Works for me in PowerShell. But take it from someone that works in the telecom industry - it's a good idea to parse phone numbers using code instead of regex, assuming your situation doesn't strictly require a regular expression.
As Alex Howansky stated, the best thing to do is to be very forgiving in what you will accept then remove all ()'s, -'s, and spaces. Then store the number as a number. You'll never have to worry about leading 0's in a phone number that need to be preserved. (International dialing codes use leading zeros, but that is not part of the phone number.)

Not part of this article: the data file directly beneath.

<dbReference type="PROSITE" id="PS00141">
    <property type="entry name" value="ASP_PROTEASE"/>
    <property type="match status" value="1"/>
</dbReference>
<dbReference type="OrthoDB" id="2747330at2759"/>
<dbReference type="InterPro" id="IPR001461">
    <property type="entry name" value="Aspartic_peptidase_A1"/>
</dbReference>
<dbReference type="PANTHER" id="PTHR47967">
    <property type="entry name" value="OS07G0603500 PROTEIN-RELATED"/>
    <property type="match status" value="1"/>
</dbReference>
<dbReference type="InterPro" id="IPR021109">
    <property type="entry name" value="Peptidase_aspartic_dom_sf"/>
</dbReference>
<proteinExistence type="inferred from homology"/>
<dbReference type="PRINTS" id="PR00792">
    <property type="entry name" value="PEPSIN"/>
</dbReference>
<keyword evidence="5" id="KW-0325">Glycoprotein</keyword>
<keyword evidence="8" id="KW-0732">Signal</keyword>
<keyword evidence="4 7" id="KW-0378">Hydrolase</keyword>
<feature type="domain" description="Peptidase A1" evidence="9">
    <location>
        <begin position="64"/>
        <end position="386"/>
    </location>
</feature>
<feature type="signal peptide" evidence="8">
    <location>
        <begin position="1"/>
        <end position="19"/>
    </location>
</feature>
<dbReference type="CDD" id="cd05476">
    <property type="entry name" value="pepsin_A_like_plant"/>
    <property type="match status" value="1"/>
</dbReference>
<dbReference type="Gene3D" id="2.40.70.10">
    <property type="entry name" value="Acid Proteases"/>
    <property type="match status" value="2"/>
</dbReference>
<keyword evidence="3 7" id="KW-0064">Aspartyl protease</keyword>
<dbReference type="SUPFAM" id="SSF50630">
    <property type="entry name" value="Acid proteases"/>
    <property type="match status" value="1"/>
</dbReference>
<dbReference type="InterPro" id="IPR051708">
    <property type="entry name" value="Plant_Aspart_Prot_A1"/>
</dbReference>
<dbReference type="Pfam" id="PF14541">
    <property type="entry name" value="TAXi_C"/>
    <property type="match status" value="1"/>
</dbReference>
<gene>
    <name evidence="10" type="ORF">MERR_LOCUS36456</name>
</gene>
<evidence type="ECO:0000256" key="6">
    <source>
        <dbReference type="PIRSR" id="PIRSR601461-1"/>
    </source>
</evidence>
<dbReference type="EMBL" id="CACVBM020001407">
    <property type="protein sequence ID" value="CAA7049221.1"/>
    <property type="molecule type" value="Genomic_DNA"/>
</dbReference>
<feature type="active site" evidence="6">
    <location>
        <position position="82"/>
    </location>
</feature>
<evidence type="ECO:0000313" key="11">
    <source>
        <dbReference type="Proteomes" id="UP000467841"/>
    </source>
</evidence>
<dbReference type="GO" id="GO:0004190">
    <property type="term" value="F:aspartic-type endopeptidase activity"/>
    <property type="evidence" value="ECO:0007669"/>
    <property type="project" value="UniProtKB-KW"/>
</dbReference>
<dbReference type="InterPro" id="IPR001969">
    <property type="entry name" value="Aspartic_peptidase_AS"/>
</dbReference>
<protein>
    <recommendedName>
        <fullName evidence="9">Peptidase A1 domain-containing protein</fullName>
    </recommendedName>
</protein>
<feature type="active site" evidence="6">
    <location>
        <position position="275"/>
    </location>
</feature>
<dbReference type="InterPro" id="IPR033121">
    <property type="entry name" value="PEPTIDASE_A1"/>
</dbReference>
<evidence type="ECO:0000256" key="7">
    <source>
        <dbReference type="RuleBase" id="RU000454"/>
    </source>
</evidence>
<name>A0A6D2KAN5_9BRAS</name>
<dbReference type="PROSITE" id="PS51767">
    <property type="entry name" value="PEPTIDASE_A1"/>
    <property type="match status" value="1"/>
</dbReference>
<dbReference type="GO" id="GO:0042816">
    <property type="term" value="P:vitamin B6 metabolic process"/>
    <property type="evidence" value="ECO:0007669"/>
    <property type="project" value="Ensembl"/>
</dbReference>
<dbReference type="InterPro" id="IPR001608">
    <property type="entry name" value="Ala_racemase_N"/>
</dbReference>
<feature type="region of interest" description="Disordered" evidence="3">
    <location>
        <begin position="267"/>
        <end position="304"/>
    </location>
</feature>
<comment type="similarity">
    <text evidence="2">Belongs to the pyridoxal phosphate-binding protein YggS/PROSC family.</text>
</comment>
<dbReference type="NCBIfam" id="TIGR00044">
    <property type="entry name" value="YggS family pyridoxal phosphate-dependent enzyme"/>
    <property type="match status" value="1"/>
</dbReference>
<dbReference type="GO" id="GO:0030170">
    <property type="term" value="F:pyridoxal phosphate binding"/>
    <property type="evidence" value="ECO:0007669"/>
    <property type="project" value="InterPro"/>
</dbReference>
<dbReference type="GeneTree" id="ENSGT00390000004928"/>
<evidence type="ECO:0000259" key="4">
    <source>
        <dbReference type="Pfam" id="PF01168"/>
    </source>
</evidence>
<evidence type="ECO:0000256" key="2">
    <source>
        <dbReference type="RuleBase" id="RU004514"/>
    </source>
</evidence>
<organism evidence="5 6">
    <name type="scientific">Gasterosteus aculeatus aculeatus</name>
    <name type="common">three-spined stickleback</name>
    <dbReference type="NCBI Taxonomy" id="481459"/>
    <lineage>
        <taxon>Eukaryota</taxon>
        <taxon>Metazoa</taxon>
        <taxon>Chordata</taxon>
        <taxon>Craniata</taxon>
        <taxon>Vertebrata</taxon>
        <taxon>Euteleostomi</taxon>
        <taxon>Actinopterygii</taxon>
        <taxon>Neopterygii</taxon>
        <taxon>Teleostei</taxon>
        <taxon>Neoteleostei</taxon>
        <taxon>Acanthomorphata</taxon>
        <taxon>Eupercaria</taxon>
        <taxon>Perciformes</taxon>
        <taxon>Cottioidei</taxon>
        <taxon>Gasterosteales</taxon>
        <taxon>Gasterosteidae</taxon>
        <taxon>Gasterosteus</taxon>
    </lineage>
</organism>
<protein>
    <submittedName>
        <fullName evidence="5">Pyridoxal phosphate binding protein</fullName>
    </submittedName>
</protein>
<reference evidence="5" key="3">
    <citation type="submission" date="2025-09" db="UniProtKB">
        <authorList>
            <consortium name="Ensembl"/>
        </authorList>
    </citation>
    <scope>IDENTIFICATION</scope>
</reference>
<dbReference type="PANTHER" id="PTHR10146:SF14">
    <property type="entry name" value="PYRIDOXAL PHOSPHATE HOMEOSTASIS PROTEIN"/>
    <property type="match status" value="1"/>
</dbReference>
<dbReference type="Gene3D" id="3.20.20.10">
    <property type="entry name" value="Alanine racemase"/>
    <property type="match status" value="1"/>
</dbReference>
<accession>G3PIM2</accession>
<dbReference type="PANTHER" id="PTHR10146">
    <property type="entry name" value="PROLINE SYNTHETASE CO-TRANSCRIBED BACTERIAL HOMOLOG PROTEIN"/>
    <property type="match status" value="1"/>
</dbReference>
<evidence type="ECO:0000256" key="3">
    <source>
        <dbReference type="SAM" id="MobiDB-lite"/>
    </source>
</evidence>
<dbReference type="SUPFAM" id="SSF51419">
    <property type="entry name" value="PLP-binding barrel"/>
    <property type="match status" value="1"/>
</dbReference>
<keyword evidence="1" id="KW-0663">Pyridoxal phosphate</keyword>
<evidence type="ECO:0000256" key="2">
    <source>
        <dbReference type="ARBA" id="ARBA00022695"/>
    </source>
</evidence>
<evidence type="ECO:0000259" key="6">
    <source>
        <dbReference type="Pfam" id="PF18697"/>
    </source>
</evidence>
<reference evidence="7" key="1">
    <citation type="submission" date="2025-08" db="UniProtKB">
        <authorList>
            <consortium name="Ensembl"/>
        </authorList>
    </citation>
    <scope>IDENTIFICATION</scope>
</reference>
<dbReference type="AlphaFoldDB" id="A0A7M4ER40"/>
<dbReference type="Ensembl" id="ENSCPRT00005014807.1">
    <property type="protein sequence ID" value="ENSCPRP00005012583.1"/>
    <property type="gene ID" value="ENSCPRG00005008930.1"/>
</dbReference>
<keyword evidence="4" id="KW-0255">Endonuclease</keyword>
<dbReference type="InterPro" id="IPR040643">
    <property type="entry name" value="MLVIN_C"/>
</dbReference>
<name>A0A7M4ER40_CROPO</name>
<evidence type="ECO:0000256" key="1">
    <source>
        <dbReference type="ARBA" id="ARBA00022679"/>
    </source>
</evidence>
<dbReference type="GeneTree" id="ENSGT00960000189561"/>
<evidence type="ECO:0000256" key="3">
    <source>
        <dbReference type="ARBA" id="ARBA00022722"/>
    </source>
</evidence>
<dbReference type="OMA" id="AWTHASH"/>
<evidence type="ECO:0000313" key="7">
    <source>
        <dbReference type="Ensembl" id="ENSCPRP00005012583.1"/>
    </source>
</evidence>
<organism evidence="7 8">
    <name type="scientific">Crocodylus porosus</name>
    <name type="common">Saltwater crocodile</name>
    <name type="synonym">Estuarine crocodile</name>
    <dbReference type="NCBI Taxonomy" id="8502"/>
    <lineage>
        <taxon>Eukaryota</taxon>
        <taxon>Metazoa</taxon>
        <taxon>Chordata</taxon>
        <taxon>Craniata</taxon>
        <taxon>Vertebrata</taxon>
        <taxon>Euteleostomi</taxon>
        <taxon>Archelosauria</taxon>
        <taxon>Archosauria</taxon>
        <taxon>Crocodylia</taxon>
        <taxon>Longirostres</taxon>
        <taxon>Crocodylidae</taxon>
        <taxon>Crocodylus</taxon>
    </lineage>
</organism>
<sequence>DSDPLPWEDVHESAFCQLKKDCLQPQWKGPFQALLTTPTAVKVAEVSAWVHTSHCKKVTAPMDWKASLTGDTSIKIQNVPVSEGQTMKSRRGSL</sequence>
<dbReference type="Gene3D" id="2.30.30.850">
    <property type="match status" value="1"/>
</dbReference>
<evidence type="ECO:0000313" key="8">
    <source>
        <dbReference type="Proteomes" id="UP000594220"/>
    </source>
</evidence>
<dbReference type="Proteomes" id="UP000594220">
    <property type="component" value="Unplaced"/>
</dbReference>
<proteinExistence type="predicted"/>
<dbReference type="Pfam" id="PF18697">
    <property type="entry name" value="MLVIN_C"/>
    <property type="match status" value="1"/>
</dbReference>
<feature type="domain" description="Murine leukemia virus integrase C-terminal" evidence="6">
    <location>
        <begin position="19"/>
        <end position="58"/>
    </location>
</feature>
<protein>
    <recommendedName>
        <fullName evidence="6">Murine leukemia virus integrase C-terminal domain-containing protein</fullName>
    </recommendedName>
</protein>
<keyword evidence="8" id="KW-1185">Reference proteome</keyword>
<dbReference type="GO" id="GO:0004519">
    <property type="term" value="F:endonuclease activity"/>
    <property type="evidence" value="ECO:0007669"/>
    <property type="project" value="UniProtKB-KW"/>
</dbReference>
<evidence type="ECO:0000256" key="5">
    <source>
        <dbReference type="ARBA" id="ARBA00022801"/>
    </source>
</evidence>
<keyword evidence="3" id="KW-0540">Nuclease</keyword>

It's also worth noting that although I don't know of any valid exchanges that start with a 0 or 1, there's nothing that prohibits it other than legacy 7 digit dialing plans. So the easiest way to check for a valid NANP phone number after converting to a 64 bit integer is:
value >= 2000000000 && value <= 9999999999